While humans have been fermenting foods for centuries to improve their taste and shelf life, only in recent years has the fermentation process been getting nutritional attention. This is likely because there's mounting evidence to suggest that not only do fermented foods taste good, but they also can provide some amazing health benefits. Read on for some tasty reasons to add fermented foods to your diet.
The fermentation process
In a nutshell, fermentation occurs when microorganisms including bacteria and yeast break down the components of food (mostly sugar) into gases, organic acids, or alcohol. The natural result is foods that are loaded with probiotics and prebiotics, which are friendly bacteria that can help keep the gut healthy, as well as nutrients to boost immunity.
What foods can be fermented
Practically any fruit or vegetable can be fermented—but so can foods like yogurt and eggs, fish and meat, and seeds and nuts. When fermentation occurs, the nutrients in these foods are expanded and their taste and texture changes. The most common fermented foods and beverages you'll see include kombucha, yogurt, sauerkraut, kimchi, kefir, miso, and tempeh. (But wine, beer, and cider can also be fermented!)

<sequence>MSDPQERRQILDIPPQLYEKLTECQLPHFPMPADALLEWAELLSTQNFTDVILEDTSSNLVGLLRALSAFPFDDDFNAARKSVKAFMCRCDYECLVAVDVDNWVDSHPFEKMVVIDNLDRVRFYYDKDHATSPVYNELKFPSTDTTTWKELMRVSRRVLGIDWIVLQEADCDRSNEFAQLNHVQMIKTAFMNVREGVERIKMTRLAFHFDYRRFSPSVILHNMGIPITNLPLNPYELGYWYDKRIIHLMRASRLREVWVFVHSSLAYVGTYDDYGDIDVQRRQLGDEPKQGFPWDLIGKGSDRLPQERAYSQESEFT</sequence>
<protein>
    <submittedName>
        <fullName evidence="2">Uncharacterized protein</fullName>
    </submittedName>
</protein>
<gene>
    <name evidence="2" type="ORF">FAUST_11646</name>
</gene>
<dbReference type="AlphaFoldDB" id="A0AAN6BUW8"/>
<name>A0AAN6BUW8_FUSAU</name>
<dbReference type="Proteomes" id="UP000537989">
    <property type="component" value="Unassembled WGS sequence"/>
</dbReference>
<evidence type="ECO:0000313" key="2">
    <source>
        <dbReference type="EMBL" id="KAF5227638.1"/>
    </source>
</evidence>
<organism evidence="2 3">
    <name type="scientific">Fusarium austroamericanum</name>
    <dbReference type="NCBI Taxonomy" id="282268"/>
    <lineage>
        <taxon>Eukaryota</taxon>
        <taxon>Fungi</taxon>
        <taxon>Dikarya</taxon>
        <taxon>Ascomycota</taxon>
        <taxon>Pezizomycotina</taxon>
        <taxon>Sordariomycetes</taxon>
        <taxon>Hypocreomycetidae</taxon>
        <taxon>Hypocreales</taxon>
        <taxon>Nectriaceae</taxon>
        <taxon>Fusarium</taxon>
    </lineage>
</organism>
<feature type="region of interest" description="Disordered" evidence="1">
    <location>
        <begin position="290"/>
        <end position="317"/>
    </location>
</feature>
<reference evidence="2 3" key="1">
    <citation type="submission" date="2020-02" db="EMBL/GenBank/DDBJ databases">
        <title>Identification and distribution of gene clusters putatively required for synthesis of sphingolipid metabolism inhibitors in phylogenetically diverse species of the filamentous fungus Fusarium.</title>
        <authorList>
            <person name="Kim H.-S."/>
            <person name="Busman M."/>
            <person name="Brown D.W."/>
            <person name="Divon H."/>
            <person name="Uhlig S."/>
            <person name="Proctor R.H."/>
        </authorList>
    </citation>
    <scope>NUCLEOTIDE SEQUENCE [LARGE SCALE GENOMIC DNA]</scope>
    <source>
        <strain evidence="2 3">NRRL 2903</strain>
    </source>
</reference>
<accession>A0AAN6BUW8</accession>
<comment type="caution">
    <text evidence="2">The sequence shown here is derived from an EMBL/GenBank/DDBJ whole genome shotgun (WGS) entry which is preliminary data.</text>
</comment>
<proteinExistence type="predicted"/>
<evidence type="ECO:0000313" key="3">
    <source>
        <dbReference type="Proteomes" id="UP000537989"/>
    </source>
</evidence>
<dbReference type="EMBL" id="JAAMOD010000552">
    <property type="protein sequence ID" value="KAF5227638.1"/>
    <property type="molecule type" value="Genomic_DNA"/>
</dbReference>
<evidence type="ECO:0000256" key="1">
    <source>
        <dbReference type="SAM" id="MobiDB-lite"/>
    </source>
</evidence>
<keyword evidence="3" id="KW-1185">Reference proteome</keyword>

Common probiotics include Lactobacilli, which is found in yogurt but that also can naturally be found on the surfaces of some fruits and veggies. Common prebiotic-rich foods include garlic, onions, asparagus, tomatoes, honey, milk, rye, and barley.
How fermented foods improve health
With its mix of probiotics and prebiotics, fermented foods can aid in digestion, boost immunity, help reduce inflammation, and improve cardiovascular health, among other health benefits. And research so far has been promising on the positive effects of probiotics in preventing yeast infections and other vaginal imbalance conditions like bacterial vaginosis.
Specifically, the existence of probiotics helps improve the gut environment, while prebiotics are consumed by the body's microorganisms for improved overall gut health. This mix helps bring about a balance in the digestive system that may otherwise be disrupted by processed foods, antibiotics, and external environmental factors. With a healthier gut environment, the intestinal walls are stronger, which helps keep the good bacteria in—and the bad bacteria out.
How to add fermented foods to your diet
There are some great recipes here if you're adventurous enough to try fermenting foods on your own. But if you're not ready to jump into that world, don't worry. There are plenty of foods at natural grocery stores that sell fermented varieties. And this article provides you even more reasons to give fermented foods a try. Your gut will thank you!